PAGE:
Pacific basin coal firms on rising spot demand
Pacific basin coal prices have firmed amid a tentative rise in spot demand, although sluggish Chinese buying capped gains, participants said on Thursday.
Broker Global Coal’s benchmark Newcastle (Australia) index was last assessed at USD 99.20/t, up by a marginal 0.4% on the week.
There has been some rise in demand, with a number of trades concluded in recent days.
A February-loading 50,000t cargo changed hands on Wednesday at USD 96/t.
There was some demand from India – particularly for Indonesian material – although healthy stocks meant there was no urgency to buy, participants said.
Inventories at 125 coal-fired plants, monitored by India’s Central Electricity Authority, were assessed last up 4% on the week at 18.7m tonnes – the highest since May 2017.
This is sufficient for 11 days’ generation.
Yet, with Chinese import demand still weak ahead of next month’s Lunar New Year celebrations, further price gains could be limited, participants said.
“Chinese offtake from the market is expected to remain weak for the next two weeks,” said a Chinese coal analyst, with an energy firm.
“For now, consumption is weak, partially due to mild weather,” she said.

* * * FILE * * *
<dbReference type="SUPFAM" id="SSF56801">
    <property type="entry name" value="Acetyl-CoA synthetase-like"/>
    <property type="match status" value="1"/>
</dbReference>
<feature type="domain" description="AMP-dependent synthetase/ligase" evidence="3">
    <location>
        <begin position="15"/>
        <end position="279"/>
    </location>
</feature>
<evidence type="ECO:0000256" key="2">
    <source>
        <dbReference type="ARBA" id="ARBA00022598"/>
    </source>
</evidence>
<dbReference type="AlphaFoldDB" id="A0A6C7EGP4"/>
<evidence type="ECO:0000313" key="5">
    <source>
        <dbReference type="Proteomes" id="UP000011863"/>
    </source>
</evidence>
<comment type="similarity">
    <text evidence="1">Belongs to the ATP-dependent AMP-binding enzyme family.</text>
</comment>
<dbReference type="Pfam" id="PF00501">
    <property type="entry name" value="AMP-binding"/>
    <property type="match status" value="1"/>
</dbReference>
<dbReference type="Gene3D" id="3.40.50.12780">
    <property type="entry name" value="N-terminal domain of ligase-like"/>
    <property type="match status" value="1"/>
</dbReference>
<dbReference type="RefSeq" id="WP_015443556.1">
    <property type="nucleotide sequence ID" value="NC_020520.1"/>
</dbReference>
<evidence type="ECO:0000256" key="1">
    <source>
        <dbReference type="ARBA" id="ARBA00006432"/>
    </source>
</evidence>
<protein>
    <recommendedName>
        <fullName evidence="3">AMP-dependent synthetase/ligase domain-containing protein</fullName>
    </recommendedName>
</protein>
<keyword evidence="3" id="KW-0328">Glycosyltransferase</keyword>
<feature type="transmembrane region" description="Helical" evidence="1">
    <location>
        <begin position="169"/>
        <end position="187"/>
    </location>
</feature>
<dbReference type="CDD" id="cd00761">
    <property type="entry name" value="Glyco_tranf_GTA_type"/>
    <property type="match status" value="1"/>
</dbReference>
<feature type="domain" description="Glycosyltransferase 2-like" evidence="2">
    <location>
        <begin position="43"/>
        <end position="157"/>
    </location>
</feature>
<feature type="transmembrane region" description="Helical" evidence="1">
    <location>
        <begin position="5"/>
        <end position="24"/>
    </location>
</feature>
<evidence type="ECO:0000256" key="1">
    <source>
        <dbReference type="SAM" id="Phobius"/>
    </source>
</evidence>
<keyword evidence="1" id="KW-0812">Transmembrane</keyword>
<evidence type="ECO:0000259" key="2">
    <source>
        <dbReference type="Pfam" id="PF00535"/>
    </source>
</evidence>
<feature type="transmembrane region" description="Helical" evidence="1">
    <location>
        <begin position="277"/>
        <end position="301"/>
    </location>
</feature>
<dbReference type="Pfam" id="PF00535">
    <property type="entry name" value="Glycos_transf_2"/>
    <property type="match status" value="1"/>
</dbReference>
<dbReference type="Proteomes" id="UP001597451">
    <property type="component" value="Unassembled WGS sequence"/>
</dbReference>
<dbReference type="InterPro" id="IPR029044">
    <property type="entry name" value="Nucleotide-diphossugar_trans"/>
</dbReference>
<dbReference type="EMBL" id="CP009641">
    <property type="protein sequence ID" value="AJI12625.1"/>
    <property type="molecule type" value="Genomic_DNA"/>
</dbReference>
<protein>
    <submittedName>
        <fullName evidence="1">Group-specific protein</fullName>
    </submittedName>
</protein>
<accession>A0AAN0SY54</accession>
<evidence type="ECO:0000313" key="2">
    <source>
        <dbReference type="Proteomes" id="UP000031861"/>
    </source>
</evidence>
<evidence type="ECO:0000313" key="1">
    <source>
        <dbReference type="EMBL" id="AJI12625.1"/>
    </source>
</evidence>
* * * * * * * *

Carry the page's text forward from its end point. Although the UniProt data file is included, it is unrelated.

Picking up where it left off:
China’s Zhengzhou May thermal coal futures contract settled last down 5% on the week at CNY 576/t (USD 84.84/t).
Meanwhile, there were some lingering supply concerns, with heavy rain continuing to cause disruptions to coal shipments from Indonesia, the world’s largest thermal coal exporter.
“Almost every day it is raining heavily, so it is a problem for all shipments,” a trader in Samarinda, a key export hub in the coal-rich East Kalimantan region, told Montel on Wednesday.
There were also some ongoing threats to Australian exports – linked to industrial action by rail and port workers – although this would predominantly impact coking coal shipments, participants said.
Rail workers with Australia’s largest rail freight company, Aurizon, will begin a seven-day ban on all overtime at coal depots from Friday.
A similar ban prior to Christmas resulted in approximately 135 services being cancelled.
And Port Kembla coal terminal workers will strike for seven days from Saturday, due to an ongoing dispute related to a new enterprise agreement.